I love books. I love food. And I love-love-love any time those two interests come together. That’s why I hoard beautiful cookbooks (like A Boat, a Whale & a Walrus). It’s why I’ve recently really taken to Instagram (I’m @bookmobility!), where book and food obsessions both run rampant. It’s why I squeed when I saw Cassandra’s recent post on authors’ recipes. And it’s why I’ve fallen in love with literary food blogs. They may be a sub-genre of a sub-genre, but they’re deliciously vibrant—and definitely worth exploring.
So here’s an introduction to three literary food blogs adored by Rioters near and far. (In the comments, share your favorites and any you think we should know about.)
Paper and Salt is fascinating and fantastic: like the best parts of your favorite book blogs and food blogs got together, went to the library to do research, and then made something interesting, beautiful, and delicious.
In each post, the bookish gourmand behind Paper and Salt (Nicole Villenueve) picks an author, dives deep into research on their work and their historical context, and then offers a recipe that recreates a dish related to that author’s work or life.
From a recent post on J.R.R. Tolkein’s love of fungi, for example:
Mushrooms are seemingly the most modest of foods, growing nestled close to the earth, humble hobbit fare. But they’re also inherently magical: shape-shifters that absorb the flavors of whatever is cooked with them—or give you a nightmare or two, depending which ones you grab. Fantasy is similarly ambiguous, intentionally making it difficult for us to tell what is and what is not. So perhaps this is the year to finally sit down, re-open The Hobbit, and embrace its magic, in all its messiness.
Or there’s one of my favorite posts, from 2012, exploring Ralph Ellison’s relationship to Southern food, which he cooked during college and on a ship during World War Two, and which he missed deeply while living in Rome after the war. (“I got no way to get any corn bread … no sweet potatoes or yellow yams,” he wrote in a 1956 letter, “a biscuit is unheard of – they think it means a cookie in this town – and their greens don’t taste like greens.”) As with all Paper and Salt’s posts, you get an excellent bit of history and then an excellent recipe—this time for a buttermilk-heavy, molasses-marbled cornbread.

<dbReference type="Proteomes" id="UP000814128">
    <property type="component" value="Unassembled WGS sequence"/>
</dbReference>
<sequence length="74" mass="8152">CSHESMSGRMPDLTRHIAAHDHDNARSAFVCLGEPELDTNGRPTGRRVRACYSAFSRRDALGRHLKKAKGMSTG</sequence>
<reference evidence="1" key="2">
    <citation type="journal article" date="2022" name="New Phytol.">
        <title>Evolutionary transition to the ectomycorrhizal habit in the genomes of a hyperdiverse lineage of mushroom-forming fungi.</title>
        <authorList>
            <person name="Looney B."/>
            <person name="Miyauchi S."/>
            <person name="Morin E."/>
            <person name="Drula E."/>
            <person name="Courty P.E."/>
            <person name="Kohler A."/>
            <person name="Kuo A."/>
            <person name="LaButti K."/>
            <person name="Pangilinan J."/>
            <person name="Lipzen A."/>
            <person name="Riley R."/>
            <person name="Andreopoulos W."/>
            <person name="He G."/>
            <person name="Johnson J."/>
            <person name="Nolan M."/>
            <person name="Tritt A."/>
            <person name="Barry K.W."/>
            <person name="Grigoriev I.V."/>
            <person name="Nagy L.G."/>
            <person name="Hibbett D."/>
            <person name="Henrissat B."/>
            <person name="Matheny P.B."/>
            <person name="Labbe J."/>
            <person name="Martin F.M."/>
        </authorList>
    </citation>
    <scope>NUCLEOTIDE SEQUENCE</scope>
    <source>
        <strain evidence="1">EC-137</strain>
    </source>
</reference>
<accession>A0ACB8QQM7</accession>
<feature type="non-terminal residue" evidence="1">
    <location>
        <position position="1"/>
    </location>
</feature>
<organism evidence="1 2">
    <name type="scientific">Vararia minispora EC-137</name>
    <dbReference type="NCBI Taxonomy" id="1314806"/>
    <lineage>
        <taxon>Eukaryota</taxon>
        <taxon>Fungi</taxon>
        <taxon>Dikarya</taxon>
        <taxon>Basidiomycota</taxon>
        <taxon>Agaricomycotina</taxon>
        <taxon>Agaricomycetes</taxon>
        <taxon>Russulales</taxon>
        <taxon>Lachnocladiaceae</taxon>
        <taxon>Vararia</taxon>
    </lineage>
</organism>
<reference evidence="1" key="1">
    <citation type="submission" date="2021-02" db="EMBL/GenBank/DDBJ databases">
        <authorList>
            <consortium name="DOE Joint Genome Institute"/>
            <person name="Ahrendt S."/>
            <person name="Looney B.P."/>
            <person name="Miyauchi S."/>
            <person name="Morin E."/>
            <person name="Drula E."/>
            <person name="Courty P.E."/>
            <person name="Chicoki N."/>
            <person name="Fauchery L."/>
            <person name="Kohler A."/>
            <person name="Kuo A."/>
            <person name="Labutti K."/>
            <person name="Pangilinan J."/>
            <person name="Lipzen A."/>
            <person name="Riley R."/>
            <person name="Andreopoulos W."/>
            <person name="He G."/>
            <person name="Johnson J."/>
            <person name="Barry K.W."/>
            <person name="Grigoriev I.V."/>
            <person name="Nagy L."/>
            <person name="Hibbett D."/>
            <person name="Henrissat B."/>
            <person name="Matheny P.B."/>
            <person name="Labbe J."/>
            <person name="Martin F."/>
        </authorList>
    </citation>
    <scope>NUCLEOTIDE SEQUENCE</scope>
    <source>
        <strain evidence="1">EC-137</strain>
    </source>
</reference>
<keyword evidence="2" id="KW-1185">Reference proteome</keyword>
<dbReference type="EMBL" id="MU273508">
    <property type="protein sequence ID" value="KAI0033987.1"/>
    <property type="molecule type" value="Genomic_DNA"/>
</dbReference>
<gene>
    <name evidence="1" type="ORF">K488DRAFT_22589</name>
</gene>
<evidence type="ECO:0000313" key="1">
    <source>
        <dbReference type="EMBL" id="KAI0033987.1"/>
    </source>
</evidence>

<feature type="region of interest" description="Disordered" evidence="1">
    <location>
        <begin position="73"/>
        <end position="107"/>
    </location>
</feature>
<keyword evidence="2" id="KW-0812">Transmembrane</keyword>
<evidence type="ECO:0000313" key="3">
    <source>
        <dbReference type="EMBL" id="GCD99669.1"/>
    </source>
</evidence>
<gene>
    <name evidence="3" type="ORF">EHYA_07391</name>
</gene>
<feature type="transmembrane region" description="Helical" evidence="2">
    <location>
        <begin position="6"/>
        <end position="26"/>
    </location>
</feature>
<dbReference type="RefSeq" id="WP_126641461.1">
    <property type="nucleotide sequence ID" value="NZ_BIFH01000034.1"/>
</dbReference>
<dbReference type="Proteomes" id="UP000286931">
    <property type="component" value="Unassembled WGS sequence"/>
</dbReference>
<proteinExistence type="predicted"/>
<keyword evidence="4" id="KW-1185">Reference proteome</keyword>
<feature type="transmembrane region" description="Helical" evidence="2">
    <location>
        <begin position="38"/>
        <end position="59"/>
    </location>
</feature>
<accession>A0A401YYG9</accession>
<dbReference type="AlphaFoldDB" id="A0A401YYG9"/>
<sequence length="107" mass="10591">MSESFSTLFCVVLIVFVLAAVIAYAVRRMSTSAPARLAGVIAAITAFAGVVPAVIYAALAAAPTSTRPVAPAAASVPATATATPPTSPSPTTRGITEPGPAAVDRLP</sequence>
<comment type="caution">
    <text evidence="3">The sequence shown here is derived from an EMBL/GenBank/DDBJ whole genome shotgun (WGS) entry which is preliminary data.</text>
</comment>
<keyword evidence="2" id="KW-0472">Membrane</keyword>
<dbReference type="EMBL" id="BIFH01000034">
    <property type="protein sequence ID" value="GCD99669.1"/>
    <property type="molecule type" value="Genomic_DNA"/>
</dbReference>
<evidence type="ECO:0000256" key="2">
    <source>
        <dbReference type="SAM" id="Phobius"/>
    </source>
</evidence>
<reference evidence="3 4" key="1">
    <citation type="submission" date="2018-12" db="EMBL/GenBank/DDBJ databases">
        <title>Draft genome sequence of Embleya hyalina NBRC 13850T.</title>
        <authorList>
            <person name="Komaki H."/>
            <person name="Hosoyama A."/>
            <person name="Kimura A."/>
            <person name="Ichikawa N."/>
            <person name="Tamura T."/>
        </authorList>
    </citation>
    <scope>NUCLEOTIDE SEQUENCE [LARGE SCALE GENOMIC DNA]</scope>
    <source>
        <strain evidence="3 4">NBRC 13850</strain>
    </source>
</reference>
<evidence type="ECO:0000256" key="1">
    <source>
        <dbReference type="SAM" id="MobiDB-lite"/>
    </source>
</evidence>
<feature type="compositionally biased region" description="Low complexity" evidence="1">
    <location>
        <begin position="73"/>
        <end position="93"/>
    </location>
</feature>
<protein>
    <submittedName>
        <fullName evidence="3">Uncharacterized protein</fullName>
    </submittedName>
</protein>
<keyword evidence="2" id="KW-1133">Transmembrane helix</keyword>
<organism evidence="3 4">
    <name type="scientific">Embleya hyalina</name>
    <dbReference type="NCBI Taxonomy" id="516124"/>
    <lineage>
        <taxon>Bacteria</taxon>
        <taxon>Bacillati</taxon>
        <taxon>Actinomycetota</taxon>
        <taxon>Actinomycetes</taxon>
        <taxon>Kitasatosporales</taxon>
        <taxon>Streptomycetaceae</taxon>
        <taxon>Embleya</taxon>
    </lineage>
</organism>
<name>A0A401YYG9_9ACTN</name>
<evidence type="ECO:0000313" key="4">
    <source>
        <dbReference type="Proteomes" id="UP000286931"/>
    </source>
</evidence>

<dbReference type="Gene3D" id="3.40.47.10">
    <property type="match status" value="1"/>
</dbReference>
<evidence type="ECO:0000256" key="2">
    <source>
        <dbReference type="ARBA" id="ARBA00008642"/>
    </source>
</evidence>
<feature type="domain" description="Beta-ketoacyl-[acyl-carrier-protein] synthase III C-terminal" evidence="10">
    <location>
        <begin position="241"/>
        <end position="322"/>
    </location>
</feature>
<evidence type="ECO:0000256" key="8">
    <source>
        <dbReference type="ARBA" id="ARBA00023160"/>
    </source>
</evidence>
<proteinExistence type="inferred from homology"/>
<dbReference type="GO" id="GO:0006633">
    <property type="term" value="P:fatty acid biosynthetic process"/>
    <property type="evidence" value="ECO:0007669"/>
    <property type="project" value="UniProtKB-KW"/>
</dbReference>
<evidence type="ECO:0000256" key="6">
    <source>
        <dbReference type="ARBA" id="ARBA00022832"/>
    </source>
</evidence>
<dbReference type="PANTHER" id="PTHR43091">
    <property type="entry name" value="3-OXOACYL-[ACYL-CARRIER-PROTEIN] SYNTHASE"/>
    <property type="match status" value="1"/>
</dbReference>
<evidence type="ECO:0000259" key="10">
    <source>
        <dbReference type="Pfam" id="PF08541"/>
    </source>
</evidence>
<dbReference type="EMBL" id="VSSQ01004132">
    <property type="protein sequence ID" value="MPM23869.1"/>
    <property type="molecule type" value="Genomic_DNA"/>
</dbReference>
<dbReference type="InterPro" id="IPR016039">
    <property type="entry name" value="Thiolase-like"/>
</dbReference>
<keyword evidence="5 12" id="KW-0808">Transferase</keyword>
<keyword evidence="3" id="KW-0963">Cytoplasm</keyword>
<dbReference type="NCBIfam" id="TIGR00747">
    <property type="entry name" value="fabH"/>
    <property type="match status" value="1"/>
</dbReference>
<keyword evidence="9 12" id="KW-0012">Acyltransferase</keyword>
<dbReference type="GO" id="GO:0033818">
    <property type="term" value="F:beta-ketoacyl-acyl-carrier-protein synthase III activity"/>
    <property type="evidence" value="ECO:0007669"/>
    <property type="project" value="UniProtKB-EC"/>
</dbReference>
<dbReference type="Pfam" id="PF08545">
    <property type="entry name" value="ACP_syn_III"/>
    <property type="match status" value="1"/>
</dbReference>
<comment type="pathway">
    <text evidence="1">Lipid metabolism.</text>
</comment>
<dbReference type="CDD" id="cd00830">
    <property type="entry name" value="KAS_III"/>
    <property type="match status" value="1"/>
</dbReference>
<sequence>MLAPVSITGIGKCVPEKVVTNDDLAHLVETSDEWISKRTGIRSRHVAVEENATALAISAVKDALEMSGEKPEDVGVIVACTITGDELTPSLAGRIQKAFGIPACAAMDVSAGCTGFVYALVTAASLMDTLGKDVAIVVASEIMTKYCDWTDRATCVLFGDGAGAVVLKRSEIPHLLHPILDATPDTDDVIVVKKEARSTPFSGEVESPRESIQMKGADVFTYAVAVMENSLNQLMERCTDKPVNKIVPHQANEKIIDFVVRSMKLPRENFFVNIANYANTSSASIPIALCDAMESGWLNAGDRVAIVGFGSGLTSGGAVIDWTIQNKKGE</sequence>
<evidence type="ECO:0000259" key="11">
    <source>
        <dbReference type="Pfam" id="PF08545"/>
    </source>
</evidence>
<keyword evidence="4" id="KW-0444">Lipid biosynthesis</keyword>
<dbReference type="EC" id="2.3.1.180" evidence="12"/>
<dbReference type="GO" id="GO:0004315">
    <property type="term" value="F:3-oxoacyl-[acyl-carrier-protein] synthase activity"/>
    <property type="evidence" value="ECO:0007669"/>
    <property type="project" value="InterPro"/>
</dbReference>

If you like your literary food blogging research-heavy, cerebral, but still beautiful, Paper and Salt is definitely for you.
Paper/Plates is a much bigger outfit than Paper and Salt, with a founder/editor (Amina Elahi) and a stable of contributors, and its approach is a bit different. But it’s totally amazing, as well. On Paper/Plates, most posts are about books (usually not authors), and the recipes are inspired by the books without, in most cases, trying to recreate something from them.
So, for example, a 2014 post by Elahi starts with a short-ish review of Roxane Gay’s Bad Feminist–highlighting, in a nice phrase, “the casualness of [Gay’s] conviction”–and ends with a fun and reflective recipe for sprinkle-dipped marshmallows. Or there’s this post by another contributor, on Donna Tartt’s The Goldfinch, which elegantly describes the book, reflects on the importance of memory and mothers in the narrative, and offers a recipe for “bird’s tongue soup,” which the contributor’s mother used to make for her.
It’s a lovely, creative way to combine books and food, using each to explore the possibilities of the other. If you like your literary food blogs associative, wide-ranging (the index of titles covered is massive), and beautifully-produced, you should definitely check out Paper/Plates.
Yummy Books’s approach to literary food blogging is overall more varied than either of the previous blogs. There are a ton of recipes inspired by books–check out this list of recipes variously related to The Goldfinch or this Unorthodox chocolate babka–but Yummy Books mixes it up a bit more often. There’s a post pairing Brooklyn restaurants with books (including a brilliant pairing of Saltie’s Clean Slate Sandwich with The Baby-sitters Club), and “Fresh This Week” posts about new literary releases and in-season produce. Yummy Books creator Cara Nicoletti was a pastry chef, is currently a butcher, and is the author of the forthcoming Voracious: A Hungry Reader Cooks Her Way through Great Books. And her omnivorous talents are really in evidence here. I can’t wait to read Voracious, but in the meantime I’ll comfort myself with her scary sausage and feminist cake.
If you like your literary food blogs varied, skilled, and creative, give Yummy Foods a try.
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